The Wik section today will be handled by the Federal Minister with a great deal of the responsibility covering both primary industry and energy, Deputy Leader - John Anderson, and he has two senior officers of his department on the Special Federal Task Force, headed by senior public servant, Greg Taylor.

I might just say one other thing, without wishing to gazump the debate this afternoon, it is a message to the leafy suburbs of Sydney and Melbourne - do not be misled by soft TV footage and do not think you are divorced from this problem, it relates to all Australians.

I want to point out that our approach signalled in the Agenda does not mean to overturn and extinguish the Mabo judgment and the Native Title which may or may not exist in vacant crown land and elsewhere. However, we must recognise the need for reinstating the agreement reached between the former Government and Aboriginal leaders, as reflected in the preamble of the Native Title Act, extinguishing Native Title on valid pastoral leases.

It is and ought to be viewed as a somewhat conservative approach. In effect it is for limited extinguishment, but total extinguishment with respect to some categories of land.

I stand by my charleville commitment and for extinguishment which validates pastoral leases.

I also quietly but firmly say I will continue to debate the Wik judgment, whilst recognising as always the separation of powers. I will not be silent on behalf of my broad constituency.

THE REPUBLIC

Turning to the republic. This is a tenth order issue but it has the capacity to become a first order issue if Australia tampers with its Constitution without due consideration of all of the ramifications.

I chance my arm by assuming that the Party will carefully listen to both sides of the debate soon to be put forward by proponents and opponents of the republic and then will reach a decision on the resolutions, as many as possible in the time available, to help steer the Party forward.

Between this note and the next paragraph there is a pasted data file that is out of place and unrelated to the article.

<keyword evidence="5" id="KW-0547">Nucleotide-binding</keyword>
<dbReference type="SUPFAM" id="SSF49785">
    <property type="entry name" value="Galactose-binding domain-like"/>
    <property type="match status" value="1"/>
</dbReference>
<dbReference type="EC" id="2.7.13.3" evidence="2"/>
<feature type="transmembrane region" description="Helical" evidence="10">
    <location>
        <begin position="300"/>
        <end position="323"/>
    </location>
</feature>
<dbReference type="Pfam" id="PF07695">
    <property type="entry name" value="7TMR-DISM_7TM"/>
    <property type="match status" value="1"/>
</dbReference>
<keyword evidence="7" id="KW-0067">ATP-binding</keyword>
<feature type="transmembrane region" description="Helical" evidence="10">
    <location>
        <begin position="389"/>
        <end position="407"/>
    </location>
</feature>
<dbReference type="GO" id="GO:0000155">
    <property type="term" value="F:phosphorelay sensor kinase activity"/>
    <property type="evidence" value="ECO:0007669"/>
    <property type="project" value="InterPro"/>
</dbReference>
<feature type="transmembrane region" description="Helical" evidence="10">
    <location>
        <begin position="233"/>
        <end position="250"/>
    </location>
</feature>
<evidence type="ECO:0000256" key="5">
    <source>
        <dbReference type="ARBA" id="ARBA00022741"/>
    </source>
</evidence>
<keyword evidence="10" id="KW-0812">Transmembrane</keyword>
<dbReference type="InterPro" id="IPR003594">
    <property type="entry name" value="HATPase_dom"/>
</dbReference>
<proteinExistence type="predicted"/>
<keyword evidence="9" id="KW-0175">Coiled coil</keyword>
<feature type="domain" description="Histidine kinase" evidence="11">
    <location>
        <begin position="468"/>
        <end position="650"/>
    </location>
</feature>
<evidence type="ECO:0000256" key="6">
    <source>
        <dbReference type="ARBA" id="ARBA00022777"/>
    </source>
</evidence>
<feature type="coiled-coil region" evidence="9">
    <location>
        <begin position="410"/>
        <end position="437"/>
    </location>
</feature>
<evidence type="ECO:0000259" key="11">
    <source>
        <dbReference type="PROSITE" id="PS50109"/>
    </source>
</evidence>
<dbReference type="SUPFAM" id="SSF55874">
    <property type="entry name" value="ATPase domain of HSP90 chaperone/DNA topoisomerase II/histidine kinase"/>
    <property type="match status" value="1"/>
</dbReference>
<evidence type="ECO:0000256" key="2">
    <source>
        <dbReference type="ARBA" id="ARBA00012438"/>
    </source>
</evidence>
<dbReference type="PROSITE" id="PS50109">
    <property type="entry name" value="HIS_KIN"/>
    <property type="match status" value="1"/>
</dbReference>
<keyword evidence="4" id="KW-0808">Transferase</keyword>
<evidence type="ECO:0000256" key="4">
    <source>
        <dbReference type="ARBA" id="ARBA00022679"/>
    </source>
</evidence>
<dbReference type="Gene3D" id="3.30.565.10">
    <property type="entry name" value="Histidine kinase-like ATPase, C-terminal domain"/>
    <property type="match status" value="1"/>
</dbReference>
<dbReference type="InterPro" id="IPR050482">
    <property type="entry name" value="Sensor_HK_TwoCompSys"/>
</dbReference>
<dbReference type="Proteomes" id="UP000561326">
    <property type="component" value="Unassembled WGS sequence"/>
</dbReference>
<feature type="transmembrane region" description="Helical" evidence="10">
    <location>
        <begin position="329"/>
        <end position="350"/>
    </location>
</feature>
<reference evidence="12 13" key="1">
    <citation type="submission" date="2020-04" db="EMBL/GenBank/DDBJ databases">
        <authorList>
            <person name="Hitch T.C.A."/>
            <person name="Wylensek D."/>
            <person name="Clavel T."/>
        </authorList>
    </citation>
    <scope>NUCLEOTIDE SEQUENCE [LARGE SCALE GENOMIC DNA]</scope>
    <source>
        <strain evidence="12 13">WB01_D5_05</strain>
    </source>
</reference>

I hope resolutions 1 and 8 are all dealt with today.

I would just reiterate what 1 said in January, and at other times:

The Party's existing position is in support of our existing situation and you do not

lightly tamper with your Constitution.

Any consideration of alternatives, as reflected by the resolutions, should be to judge those alternatives on their proximity to a Westminster form of Government.

I feel rewarded in the fact that the Party has agreed to consider and debate the matter and have speakers from both sides. That is all I ask.

Let me say ahead of the passage or otherwise of today's resolutions, they will firmly guide those who represent the National Party at the Convention.

I thank you for your help and support throughout a robust first year of Government.

The economy is indeed showing real signs of improvement and growth, including in many, but sadly not all, rural sectors, which will help the political settings for the next two years.

Good luck with the discussions and deliberations.

And remember, we are one year young in Federal Government and by 2001 we want to be five y ears old in Federal Government, not for the sake of so being in power, but because the Government has delivered comprehensively to our constituency.